According to Musa, the Quran burning was part of efforts to de-humanize minority groups, in this case, Swedish Muslims.
In August 1992, in the Bosnian capital of Sarajevo, almost 2 million books were set on fire. Vibrant Ottoman-era manuscripts and fragile 500-year-old brochures were turned into ash when the National Library of Bosnia and Herzegovina was shelled and burned by Serb forces.
The far-right populist Sweden Democrats party, once politically forbidden due to its neo-Nazi ties, is now the third-largest party in the Riksdag, the Swedish parliament. The party has managed to appeal to many voters by pushing its anti-Muslim and anti-immigration narrative.
Putting the most recent Quran burning into political context as well, Musa said far-right extremism had been on the rise in Sweden for "the past 15 years and even more." Paludan has been holding events to burn the Muslim holy book for two years, said Musa, adding that this was "nothing new."
"This is just a result of the anti-Muslim racism that already exists in the society," he asserted.
Other hate crimes committed in Sweden include those against Muslim women wearing the headscarf, as well as those against mosques.
Sweden Democrats do not believe that problems of crime or integration are primarily due to failures of socioeconomic policy or government bureaucracy. Instead, they blame it on culture, both that of Muslim immigrants and of political correctness.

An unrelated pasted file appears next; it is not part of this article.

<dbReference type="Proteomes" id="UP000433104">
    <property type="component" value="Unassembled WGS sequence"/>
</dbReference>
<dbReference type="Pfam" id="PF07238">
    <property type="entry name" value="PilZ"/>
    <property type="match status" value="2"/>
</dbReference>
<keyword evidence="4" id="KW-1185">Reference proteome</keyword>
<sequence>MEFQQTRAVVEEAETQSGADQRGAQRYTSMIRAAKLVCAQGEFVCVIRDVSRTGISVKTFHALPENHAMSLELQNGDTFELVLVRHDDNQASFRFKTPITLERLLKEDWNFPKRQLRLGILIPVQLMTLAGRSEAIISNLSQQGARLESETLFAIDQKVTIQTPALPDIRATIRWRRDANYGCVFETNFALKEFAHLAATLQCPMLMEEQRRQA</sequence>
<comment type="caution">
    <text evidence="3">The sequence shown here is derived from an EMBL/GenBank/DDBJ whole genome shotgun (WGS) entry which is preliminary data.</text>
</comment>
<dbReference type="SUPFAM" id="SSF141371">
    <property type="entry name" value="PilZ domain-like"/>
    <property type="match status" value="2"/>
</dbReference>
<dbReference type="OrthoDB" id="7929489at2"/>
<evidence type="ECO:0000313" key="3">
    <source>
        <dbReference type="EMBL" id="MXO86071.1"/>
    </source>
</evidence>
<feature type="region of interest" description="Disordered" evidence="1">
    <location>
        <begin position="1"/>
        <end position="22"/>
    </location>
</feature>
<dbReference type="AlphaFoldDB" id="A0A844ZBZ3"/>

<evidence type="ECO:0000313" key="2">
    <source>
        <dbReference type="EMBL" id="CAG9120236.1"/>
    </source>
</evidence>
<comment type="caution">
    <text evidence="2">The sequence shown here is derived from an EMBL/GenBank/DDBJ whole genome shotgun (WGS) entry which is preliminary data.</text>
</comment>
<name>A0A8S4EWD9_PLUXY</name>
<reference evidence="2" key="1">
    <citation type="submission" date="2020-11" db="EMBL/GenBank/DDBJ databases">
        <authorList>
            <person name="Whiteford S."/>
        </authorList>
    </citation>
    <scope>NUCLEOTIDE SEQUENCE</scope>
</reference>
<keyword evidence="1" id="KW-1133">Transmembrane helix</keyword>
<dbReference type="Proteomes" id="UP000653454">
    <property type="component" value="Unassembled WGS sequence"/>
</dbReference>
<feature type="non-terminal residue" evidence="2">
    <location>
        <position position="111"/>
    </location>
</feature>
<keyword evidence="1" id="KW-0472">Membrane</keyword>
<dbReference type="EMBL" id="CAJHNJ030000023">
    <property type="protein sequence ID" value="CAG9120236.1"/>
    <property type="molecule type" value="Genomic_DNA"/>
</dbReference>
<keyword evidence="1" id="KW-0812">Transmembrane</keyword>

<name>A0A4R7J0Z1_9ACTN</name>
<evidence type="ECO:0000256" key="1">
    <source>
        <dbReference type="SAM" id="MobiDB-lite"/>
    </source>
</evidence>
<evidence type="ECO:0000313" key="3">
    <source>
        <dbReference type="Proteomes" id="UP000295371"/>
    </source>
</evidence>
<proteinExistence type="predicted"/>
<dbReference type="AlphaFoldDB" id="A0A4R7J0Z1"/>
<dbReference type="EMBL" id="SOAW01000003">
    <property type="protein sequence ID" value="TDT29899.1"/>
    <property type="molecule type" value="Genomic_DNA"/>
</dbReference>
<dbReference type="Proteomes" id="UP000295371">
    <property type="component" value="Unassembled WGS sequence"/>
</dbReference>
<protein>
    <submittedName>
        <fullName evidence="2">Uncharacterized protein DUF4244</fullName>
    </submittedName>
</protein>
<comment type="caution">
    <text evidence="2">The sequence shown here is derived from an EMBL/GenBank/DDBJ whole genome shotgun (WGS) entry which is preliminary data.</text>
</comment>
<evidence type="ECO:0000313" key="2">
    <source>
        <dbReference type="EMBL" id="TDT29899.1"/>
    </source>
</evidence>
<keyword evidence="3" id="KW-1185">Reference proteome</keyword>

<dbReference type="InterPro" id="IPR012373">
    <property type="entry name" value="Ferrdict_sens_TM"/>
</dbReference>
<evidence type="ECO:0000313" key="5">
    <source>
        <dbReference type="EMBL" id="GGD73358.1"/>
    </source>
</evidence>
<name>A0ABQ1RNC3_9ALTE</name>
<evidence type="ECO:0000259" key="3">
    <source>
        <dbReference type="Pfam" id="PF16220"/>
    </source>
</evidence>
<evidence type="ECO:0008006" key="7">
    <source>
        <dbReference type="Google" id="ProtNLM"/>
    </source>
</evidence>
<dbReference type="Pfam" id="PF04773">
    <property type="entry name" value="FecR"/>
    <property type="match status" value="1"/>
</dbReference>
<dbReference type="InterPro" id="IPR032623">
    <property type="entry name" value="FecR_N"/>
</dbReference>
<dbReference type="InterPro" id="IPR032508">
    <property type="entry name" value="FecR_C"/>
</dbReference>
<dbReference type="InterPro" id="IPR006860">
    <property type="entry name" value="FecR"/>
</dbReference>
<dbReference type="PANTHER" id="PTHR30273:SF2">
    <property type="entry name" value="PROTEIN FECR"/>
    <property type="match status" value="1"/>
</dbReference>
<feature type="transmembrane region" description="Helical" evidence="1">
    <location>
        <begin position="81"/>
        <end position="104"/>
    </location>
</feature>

Often, left-wing parties are also scrutinized by the far right in Sweden.
"Their top goal is to prove that we all cannot live together in a welfare society. When they can't take us on the politics, they go personal," said Muranovic. They are also "harder on female left-wing politicians and they dig for trash to discredit you as a person," she added.
The far-right network of "an alternative media" pushes an anti-Muslim narrative, in which it blames the country's problems on Muslims, regardless of whether the claims are true or false. Often, when confronted with concerns of racism, they claim that they are just normal, working-class people trying to shed light on economic and cultural problems. They claim non-Western and predominantly Muslim refugees cause these problems that they say traditional political parties do not address.